Tomorrow, the Twilight Zone Tower of Terror, the most-anticipated addition in the brief history of Disney's California Adventure, officially throws open its freefalling doors. Predictably, the usual suspects are already arguing over whether or not DCA's Tower is a great ride and over how it compares to Orlando's version.
But more important than the question of Do people like DCA's Tower of Terror? is the question of Do people finally like DCA? No one pays $49.75 for one ride. What Disney is desperately waiting to discover is if this one attraction markedly increases the overall value of DCA. Or, if adding Tower of Terror to DCA like putting a party dress on a pig.
Tower of Terror is designed to address one of DCA's primary shortcomings: lack of an iconic, established E-ticket. Usually Disney copies rides from one coast to the other because they're either essential to the park's concept (such as the core Magic Kingdom rides) or because they're highly marketable (Winnie the Pooh, Buzz Lightyear). DCA's retreads (MuppetVision, It's Tough to be a Bug) were neither.
Fortunately, the omission was DCA's last glaring hole. Since opening three years and three months ago to light crowds and heavy criticism, DCA has gone on a mad dash to fill in the gaps. The complaints were many and varied, but they all had one thing in common: they were all comparisons to the original Disneyland 100 yards away.
Hip and edgy entertainment like Steps in Time would give way to the musical Aladdin. The occasional walk-around characters were replaced by countless Meet & Greets and character shows. The slim attraction roster has been fattened and the overly long list of restaurants pared back. The void of toddler-friendly rides has been filled with a whole new land. DCA's most disappointing attraction, Superstar Limo, was boarded up after less than a year. And its limiting theme has been ignored when it proved an impediment to new attractions and entertainment.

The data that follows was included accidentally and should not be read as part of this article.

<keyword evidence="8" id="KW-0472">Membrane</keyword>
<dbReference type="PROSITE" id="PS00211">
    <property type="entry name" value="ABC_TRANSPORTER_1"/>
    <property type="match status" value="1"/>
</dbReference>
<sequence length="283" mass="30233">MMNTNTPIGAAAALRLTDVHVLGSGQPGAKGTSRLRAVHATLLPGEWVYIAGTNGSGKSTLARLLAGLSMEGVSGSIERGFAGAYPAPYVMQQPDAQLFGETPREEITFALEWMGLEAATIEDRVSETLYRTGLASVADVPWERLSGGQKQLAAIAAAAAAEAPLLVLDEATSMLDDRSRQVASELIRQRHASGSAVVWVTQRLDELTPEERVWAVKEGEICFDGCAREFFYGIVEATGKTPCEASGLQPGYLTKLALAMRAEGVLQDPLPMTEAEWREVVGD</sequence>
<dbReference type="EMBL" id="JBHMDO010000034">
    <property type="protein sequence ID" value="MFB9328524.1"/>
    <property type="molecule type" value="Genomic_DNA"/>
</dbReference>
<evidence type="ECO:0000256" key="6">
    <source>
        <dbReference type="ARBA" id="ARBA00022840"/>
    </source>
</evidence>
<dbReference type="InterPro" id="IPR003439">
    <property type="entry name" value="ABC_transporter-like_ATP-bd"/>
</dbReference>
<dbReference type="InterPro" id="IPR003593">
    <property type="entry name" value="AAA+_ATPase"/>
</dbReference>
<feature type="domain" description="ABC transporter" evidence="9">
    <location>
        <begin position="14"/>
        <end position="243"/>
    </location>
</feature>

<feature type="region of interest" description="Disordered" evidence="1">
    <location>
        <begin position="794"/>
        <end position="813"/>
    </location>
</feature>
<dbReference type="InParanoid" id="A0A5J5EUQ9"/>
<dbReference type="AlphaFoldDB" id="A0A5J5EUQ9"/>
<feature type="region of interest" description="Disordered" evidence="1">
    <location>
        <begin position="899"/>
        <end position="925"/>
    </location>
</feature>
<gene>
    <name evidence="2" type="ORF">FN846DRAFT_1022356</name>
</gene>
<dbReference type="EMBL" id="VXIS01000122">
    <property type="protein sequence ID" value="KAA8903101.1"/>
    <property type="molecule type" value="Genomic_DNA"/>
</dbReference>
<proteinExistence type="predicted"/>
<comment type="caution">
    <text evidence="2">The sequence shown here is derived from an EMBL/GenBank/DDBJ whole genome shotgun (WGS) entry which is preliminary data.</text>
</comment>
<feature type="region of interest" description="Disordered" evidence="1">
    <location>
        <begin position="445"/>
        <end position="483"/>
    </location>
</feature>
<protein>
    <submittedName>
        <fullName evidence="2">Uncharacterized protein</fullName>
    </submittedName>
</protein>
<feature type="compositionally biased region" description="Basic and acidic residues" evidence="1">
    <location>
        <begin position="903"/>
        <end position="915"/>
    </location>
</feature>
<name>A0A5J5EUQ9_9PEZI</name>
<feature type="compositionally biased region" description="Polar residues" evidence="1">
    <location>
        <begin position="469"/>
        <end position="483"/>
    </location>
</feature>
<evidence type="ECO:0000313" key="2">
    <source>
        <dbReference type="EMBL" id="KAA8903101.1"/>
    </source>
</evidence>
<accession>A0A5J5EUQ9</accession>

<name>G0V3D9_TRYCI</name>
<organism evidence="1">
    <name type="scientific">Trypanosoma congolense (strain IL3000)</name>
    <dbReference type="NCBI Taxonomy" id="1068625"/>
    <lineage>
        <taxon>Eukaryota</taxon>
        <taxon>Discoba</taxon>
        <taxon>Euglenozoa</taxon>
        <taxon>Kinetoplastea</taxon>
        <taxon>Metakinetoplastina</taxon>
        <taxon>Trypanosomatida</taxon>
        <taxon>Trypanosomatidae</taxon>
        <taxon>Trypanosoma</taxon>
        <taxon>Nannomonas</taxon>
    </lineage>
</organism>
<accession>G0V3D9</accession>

Still, most of the fixes have been quick and temporary. Unlike the seasonal promotions and introductions such as Aladdin, Who Wants to Be a Millionaire Play It, and Playhouse Disney Live, Tower of Terror is the first addition you know will still be standing 10 years from now.
Consequently, much of the public still thinks of DCA as a carnivalor doesn't think of DCA at all. Disney is hoping Tower of Terror gives DCA a positive new identity. That's what it did 10 years ago for Disney-MGM Studios, which for five years was criticized as an overpriced half-day park short on thrills. Tower of Terror infused the entire park with energy and an exciting new image. Before, its major landmark was a pretend water tower with mouse ears on top. Thrilling.
Granted, Disney-MGM did have two advantages over DCA that made the transition smoother. First, it already had a solid foundation of family-friendly rides; Star Tours was the only one with a height limit. DCA remains schizophrenic: small children can't ride most of the grown-up rides and most grown-ups won't want to ride most of the kiddie attractions.
Second, the majority of Disney World guests are out-of-towners who buy park hopper passes. When they run out of things to do at one park, hundreds more attractions are a quick boat, bus or monorail ride away. Full-fare-paying guests in Anaheim are more likely to be locals who buy single-park tickets.
Obviously, there's a lot riding on this ride. Good enough is not good enough. No other $100 million E-tickets are on the immediate horizon. So really, for Tower of Terror to be a success, it must help DCA finally achieve its goals:
With Tower of Terror, DCA finally has its weenie. Let's see if the public will bite.
(Send an email to David Koenig)
David Koenig is the senior editor of the 80-year-old business journal, The Merchant Magazine.
After receiving his degree in journalism from California State University, Fullerton (aka Cal State Disneyland), he began years of research for his first book, Mouse Tales: A Behind-the-Ears Look at Disneyland (1994), which he followed with Mouse Under Glass: Secrets of Disney Animation & Theme Parks (1997, revised 2001) and More Mouse Tales: A Closer Peek Backstage at Disneyland (1999) (All titles published by Bonaventure Press).
He lives in Aliso Viejo, California, with his lovely wife, Laura, their wonderful son, Zachary, and their adorable daughter, Rebecca.